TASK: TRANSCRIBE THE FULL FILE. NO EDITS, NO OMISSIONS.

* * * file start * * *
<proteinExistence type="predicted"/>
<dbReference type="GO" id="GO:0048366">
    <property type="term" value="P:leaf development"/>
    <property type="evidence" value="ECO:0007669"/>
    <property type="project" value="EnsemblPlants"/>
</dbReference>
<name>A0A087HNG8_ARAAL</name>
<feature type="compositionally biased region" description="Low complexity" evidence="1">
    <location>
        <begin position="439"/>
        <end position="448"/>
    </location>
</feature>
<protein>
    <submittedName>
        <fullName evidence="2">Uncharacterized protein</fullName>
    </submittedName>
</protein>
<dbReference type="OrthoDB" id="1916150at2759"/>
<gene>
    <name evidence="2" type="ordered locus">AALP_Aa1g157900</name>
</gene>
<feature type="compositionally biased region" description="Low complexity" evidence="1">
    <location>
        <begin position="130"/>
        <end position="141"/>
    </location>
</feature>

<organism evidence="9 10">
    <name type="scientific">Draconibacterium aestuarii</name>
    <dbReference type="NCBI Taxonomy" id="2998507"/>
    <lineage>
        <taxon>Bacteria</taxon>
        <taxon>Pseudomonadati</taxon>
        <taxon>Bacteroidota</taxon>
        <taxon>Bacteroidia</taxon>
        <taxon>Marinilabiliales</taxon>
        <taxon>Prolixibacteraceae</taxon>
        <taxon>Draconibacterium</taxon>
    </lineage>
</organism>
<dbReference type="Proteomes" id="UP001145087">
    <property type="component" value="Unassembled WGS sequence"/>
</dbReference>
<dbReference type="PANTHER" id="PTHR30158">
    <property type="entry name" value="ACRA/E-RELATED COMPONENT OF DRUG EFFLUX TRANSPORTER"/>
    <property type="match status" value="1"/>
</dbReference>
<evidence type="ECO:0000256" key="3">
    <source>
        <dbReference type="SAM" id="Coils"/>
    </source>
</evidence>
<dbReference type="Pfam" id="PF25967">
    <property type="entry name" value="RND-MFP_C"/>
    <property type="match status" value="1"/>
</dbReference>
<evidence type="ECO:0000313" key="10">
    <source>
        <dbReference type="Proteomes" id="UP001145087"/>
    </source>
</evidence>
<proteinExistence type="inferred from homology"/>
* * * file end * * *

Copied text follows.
<proteinExistence type="predicted"/>
<dbReference type="GO" id="GO:0048366">
    <property type="term" value="P:leaf development"/>
    <property type="evidence" value="ECO:0007669"/>
    <property type="project" value="EnsemblPlants"/>
</dbReference>
<name>A0A087HNG8_ARAAL</name>
<feature type="compositionally biased region" description="Low complexity" evidence="1">
    <location>
        <begin position="439"/>
        <end position="448"/>
    </location>
</feature>
<protein>
    <submittedName>
        <fullName evidence="2">Uncharacterized protein</fullName>
    </submittedName>
</protein>
<dbReference type="OrthoDB" id="1916150at2759"/>
<gene>
    <name evidence="2" type="ordered locus">AALP_Aa1g157900</name>
</gene>
<feature type="compositionally biased region" description="Low complexity" evidence="1">
    <location>
        <begin position="130"/>
        <end position="141"/>
    </location>
</feature>

<organism evidence="9 10">
    <name type="scientific">Draconibacterium aestuarii</name>
    <dbReference type="NCBI Taxonomy" id="2998507"/>
    <lineage>
        <taxon>Bacteria</taxon>
        <taxon>Pseudomonadati</taxon>
        <taxon>Bacteroidota</taxon>
        <taxon>Bacteroidia</taxon>
        <taxon>Marinilabiliales</taxon>
        <taxon>Prolixibacteraceae</taxon>
        <taxon>Draconibacterium</taxon>
    </lineage>
</organism>
<dbReference type="Proteomes" id="UP001145087">
    <property type="component" value="Unassembled WGS sequence"/>
</dbReference>
<dbReference type="PANTHER" id="PTHR30158">
    <property type="entry name" value="ACRA/E-RELATED COMPONENT OF DRUG EFFLUX TRANSPORTER"/>
    <property type="match status" value="1"/>
</dbReference>
<evidence type="ECO:0000256" key="3">
    <source>
        <dbReference type="SAM" id="Coils"/>
    </source>
</evidence>
<dbReference type="Pfam" id="PF25967">
    <property type="entry name" value="RND-MFP_C"/>
    <property type="match status" value="1"/>
</dbReference>
<evidence type="ECO:0000313" key="10">
    <source>
        <dbReference type="Proteomes" id="UP001145087"/>
    </source>
</evidence>
<proteinExistence type="inferred from homology"/>